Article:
Overtraining Syndrome (OTS) is the athletes’ equivalent to chronic fatigue syndrome. Amateur athletes’ has never been more serious about their sport and training, raising intensity, volume and seriousness. But you need to pay attention to nutrition, sleep and recovery as well factoring in the demands of a busy and stressful life. Do not underestimate the external stresses that can have a huge effect on your output.
It is often believed that the harder you train the faster and stronger you will become. But when you train harder and your results start to get worse it is wrong to assume that you have undertrained. This is not always the case. You need to understand the line between OTS and overreaching. The latter is when you put stress on the systems to cause adaptations. Incrementally harder weeks of training need to be followed by intervals of rest and downtime to counter soreness, fatigue and to give the body a chance to adapt.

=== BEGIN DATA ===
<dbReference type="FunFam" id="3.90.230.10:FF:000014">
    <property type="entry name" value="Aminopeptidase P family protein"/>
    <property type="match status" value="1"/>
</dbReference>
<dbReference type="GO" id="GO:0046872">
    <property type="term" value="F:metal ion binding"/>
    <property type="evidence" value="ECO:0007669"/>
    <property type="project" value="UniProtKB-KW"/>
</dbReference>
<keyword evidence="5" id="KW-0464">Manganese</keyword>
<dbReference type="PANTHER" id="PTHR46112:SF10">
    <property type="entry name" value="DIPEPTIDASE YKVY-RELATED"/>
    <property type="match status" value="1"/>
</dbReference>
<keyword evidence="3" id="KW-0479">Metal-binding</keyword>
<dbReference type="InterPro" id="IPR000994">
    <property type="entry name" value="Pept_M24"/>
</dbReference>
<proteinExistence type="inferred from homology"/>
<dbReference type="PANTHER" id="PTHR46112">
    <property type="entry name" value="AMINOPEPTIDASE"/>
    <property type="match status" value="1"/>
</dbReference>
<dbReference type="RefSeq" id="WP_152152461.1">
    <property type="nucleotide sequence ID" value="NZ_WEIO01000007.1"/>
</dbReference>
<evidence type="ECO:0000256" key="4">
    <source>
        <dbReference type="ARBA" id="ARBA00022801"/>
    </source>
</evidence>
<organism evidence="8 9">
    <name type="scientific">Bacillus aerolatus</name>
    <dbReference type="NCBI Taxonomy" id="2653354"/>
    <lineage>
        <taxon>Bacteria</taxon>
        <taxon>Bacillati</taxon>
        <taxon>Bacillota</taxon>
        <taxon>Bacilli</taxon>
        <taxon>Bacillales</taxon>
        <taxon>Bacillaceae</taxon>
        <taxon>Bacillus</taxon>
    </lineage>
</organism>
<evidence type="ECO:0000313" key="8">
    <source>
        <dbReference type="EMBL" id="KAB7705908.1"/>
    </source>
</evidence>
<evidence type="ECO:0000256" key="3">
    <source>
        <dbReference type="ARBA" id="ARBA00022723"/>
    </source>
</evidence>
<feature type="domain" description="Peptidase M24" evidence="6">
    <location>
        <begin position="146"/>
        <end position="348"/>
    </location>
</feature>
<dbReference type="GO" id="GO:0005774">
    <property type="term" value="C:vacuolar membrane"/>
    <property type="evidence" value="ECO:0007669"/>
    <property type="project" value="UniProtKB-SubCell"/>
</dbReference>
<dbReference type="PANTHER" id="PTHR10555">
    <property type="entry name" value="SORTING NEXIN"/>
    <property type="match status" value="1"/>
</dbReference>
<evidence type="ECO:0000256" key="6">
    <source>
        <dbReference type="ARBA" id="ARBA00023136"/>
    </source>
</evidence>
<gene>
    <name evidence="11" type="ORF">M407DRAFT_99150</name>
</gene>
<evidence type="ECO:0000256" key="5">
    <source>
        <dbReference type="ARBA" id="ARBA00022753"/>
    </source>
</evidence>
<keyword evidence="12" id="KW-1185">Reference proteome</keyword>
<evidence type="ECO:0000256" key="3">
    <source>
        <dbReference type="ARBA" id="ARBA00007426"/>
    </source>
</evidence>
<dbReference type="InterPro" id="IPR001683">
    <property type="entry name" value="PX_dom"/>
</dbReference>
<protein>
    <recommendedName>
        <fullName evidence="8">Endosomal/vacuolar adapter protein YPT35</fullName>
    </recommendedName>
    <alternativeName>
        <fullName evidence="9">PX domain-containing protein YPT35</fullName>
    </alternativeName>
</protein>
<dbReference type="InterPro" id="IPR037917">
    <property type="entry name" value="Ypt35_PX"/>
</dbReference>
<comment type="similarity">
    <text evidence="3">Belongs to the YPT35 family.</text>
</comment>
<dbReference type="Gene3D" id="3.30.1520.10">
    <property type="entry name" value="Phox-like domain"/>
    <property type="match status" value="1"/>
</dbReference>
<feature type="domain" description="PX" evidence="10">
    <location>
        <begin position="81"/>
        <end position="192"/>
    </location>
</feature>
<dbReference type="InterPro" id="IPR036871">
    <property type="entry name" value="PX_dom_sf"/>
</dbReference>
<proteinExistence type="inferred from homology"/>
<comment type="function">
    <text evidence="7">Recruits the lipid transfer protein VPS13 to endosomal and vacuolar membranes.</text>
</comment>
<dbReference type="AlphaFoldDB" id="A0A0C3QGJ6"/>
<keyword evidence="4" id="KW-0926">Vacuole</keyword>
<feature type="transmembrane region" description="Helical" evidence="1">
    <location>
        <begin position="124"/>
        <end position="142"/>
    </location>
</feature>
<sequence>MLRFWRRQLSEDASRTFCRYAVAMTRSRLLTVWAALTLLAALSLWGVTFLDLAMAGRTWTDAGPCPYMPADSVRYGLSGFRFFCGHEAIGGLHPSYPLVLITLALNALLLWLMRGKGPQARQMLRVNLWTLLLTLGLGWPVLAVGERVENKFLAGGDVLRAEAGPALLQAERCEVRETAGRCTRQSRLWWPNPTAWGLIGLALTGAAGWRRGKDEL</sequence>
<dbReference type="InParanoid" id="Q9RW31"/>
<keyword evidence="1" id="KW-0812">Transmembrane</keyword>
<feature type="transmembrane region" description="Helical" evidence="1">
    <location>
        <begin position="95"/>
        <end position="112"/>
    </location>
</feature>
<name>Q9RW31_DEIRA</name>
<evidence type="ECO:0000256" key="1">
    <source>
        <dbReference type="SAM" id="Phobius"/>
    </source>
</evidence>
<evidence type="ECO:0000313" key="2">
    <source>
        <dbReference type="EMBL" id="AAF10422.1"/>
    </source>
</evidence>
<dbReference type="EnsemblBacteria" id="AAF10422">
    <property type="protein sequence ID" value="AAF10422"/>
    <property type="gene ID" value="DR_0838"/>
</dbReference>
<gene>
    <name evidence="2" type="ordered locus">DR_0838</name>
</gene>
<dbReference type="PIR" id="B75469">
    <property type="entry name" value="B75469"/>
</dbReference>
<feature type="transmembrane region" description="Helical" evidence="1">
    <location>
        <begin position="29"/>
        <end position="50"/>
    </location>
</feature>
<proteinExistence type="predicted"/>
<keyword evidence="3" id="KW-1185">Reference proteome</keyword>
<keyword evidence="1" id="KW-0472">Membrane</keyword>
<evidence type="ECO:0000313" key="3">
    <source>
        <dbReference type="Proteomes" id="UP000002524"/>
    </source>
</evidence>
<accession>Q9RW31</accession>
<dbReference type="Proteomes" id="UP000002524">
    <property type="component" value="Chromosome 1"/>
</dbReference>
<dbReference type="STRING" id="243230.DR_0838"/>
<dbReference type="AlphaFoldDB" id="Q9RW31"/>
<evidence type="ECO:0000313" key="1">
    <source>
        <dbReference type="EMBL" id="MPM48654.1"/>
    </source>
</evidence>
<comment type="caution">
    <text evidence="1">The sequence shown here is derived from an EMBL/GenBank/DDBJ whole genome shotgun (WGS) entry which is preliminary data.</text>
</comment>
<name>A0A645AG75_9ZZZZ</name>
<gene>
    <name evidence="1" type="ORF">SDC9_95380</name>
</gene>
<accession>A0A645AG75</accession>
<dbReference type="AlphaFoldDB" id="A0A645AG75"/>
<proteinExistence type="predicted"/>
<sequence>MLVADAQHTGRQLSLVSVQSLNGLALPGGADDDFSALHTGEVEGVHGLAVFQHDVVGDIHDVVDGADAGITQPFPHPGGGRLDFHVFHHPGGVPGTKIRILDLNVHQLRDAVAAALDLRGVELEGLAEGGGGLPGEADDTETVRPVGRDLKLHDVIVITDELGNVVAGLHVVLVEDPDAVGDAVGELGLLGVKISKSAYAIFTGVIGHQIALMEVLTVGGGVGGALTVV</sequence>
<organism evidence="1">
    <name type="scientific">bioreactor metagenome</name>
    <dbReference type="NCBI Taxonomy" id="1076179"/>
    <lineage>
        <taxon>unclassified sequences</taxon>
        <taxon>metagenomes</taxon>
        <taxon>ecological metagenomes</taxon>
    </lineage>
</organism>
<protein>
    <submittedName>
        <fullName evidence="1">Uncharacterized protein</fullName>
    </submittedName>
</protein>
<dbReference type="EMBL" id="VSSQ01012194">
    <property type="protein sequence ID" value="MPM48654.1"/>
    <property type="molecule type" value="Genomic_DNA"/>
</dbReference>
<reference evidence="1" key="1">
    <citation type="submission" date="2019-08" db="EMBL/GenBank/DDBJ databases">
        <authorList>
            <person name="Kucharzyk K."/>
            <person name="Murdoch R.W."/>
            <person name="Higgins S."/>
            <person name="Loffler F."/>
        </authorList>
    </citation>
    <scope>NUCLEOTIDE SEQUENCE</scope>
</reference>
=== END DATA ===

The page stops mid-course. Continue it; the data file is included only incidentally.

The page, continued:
Symptoms range from a lack of progression and motivation, constant injuries, niggles, muscle fatigue, slow recovery even mood swings and sensitivity. Some may experience weight loss or gain, constant periods of tiredness, a loss of libido and a rise in resting heart rate. It is always worth seeking professional help if you are displaying any of these.
It is important to listen to the body and not to just simply stick to the programme. But equally do not recklessly go hard constantly and have erratic dietary intake. Look at how you structure your training, your life and ensure your recovery is appropriate. Try to focus on your relationship with your sport, your health and happiness rather than being blinded by the pursuit of a certain time or goal.